This is an excerpt about Kosmos Energy is from an article in our monthly Sahara Focus publication.
The government of the Saharawi Republic (the SADR) issued a communiqué on 16 August in response to the recently expressed plans of the Dallas-based Kosmos Energy to trade in securities in a secondary listing on the London Stock Exchange (LSE).
The communiqué said: ‘Any effort by Kosmos Energy to raise additional capital, including securities offerings and especially on an exchange which is, for the time being, subject to European law results in clear risks for the company and others financially interested in it. Kosmos Energy continues with seabed petroleum exploration in the coastal waters of occupied Western Sahara with an established basis for legal action against the company and its supporting enterprises.’
SADR’s official responsible for natural resources, Emhamed Khadad, noted that four senior level international and national courts have confirmed that Morocco has no right or title to the territory. ‘What this means’, said Khadad, ‘is that the rule of international law holds that the occupying state is unable to offer exploration licenses and, even less, hold out any rights to petroleum that could be recovered from the seabed.’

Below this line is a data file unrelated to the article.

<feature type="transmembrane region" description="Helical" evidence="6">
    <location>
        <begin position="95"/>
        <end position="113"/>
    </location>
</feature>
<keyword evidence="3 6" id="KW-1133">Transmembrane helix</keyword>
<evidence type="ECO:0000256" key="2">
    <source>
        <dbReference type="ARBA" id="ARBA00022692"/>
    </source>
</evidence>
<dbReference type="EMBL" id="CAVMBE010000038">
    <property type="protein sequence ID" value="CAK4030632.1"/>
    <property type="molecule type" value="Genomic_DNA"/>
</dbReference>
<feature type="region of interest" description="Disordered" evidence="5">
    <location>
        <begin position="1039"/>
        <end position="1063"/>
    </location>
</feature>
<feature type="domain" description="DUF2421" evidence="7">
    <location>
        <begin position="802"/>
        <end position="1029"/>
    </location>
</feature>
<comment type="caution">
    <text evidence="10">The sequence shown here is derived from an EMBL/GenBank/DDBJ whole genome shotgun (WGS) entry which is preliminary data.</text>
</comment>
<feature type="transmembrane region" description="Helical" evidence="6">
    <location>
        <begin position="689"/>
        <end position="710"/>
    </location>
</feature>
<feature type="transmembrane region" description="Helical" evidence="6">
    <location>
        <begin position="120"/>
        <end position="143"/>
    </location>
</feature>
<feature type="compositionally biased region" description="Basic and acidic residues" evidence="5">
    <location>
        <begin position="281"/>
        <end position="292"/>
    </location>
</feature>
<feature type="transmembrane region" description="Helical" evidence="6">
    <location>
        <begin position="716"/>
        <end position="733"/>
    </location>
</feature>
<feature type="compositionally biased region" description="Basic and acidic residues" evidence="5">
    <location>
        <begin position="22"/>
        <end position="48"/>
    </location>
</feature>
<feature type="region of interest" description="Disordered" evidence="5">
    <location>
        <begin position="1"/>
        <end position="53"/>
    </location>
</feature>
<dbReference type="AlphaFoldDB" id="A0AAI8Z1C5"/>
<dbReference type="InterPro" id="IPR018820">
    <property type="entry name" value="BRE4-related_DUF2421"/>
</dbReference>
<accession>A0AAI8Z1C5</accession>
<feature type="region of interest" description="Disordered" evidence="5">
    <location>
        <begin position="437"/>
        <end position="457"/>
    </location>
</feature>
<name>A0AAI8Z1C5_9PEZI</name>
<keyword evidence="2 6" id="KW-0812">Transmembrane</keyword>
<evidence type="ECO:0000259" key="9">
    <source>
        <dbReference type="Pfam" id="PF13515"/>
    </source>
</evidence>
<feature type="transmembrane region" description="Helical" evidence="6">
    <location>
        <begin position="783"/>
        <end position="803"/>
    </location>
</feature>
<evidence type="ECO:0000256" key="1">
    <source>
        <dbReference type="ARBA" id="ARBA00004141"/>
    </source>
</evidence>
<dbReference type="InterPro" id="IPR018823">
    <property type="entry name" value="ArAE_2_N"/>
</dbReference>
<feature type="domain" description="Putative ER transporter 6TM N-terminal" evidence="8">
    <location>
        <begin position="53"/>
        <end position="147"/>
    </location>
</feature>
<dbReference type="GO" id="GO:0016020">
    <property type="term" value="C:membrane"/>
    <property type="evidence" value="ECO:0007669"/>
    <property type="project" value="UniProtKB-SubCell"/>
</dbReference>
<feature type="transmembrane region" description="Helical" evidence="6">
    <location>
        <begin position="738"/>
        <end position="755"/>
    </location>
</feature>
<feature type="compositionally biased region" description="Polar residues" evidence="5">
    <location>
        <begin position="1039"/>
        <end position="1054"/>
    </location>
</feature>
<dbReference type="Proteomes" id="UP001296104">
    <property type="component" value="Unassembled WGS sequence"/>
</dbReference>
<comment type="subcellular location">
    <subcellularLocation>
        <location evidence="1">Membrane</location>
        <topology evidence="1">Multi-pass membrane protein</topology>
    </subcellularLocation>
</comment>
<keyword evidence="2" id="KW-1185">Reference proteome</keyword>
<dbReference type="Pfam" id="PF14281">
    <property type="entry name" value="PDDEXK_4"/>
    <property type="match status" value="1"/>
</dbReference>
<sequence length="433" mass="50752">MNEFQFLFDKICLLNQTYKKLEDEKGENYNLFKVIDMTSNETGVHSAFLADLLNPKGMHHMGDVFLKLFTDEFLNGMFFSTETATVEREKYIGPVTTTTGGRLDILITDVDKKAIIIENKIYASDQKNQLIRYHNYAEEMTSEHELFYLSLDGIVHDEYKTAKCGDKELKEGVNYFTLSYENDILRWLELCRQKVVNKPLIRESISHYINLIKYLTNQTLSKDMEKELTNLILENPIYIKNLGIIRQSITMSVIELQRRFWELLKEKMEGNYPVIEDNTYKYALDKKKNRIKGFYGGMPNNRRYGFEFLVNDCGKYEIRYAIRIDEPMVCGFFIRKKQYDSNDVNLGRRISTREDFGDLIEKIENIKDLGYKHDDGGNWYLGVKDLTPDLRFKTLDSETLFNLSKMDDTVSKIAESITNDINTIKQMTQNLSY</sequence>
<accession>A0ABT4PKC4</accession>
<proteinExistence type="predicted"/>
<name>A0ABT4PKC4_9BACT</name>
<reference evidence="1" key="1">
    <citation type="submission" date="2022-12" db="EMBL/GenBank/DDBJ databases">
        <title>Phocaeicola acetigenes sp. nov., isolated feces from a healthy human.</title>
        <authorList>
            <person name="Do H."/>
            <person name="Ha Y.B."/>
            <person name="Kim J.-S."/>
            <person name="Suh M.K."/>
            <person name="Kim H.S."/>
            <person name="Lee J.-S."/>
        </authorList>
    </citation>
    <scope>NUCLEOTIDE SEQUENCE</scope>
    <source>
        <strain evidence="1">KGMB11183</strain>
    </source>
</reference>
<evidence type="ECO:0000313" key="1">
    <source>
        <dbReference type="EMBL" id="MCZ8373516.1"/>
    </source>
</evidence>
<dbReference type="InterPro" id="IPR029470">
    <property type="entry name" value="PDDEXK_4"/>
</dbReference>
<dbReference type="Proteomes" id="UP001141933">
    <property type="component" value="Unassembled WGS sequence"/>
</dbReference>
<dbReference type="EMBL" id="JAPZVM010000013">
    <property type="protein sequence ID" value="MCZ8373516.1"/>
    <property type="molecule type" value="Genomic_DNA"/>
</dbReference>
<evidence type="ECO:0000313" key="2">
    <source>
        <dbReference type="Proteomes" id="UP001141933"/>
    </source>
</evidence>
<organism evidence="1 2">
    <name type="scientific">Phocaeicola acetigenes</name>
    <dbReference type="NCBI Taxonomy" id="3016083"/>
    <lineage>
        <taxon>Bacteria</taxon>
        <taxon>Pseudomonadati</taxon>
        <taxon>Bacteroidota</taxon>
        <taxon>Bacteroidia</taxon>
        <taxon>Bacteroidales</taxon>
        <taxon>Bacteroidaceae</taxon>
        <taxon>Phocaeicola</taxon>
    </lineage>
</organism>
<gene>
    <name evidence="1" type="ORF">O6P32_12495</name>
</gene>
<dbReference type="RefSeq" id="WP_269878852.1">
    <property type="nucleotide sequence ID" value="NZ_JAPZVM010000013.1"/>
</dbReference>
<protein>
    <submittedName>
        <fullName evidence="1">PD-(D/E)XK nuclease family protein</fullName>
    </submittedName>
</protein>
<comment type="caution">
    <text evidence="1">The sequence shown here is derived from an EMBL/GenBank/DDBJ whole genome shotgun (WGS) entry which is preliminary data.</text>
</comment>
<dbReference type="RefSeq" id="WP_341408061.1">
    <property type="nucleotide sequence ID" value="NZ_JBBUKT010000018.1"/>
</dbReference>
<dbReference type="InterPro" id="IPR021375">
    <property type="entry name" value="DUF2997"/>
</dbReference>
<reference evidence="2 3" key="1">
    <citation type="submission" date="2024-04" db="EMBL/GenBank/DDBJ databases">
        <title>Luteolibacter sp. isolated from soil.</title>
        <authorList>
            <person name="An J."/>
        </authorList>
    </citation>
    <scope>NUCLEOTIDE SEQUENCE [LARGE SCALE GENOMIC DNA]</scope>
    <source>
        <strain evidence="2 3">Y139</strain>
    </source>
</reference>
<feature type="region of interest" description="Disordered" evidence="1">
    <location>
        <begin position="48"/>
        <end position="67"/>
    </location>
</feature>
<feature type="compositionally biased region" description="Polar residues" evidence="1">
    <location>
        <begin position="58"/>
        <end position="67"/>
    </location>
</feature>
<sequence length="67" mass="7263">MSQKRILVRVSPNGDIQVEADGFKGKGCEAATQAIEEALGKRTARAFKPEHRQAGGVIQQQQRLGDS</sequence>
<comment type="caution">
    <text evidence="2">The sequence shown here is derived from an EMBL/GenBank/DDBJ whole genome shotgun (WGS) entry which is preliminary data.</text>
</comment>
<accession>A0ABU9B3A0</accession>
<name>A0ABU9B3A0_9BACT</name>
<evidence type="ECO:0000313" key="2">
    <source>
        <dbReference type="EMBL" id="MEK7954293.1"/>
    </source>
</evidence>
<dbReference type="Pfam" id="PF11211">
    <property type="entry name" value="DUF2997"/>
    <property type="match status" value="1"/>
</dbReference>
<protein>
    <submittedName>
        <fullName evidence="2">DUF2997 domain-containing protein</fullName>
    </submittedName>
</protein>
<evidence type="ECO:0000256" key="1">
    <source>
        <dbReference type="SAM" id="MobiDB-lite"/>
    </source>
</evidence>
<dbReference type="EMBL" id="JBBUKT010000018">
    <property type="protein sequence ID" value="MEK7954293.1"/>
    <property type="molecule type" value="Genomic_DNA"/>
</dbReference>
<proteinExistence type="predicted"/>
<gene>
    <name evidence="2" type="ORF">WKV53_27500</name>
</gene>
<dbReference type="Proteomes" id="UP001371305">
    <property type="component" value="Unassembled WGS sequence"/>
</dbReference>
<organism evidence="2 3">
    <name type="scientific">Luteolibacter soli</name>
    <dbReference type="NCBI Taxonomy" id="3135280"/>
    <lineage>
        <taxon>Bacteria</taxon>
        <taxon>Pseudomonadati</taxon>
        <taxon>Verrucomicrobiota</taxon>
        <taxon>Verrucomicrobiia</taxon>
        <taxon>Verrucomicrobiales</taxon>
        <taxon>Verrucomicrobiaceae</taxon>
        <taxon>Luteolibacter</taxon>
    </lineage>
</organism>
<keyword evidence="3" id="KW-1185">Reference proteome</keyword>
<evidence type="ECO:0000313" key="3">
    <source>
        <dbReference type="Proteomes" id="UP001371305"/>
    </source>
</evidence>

The Court of Justice of the European Union (CJEU) confirmed that Western Sahara is not a part of Morocco in a December 2016 judgment, and exclaimed that the kingdom can therefore not exercise treaty authority over the territory in respect of trade matters.
A June 2017 judgment of South Africa’s High Court, concerning a shipment of phosphate rock exported seized after export from Western Sahara, concluded that: ‘Morocco has no claim to sovereignty over Western Sahara … Furthermore, it acquired the territory by force [and] we conclude that howsoever Morocco’s presence in Western Sahara may be described, it does not exercise sovereignty over the territory’.
The 2017 and 2016 judgments follow one which the UK’s High Court confirmed in 2015, which ruled that territorial status of Western Sahara is not part of Morocco. Crucially, a securities listing on the LSE, and related activity, faces the risk of precedent in the UK and by parallel and separate proceedings, in the Court of Justice of the European Union.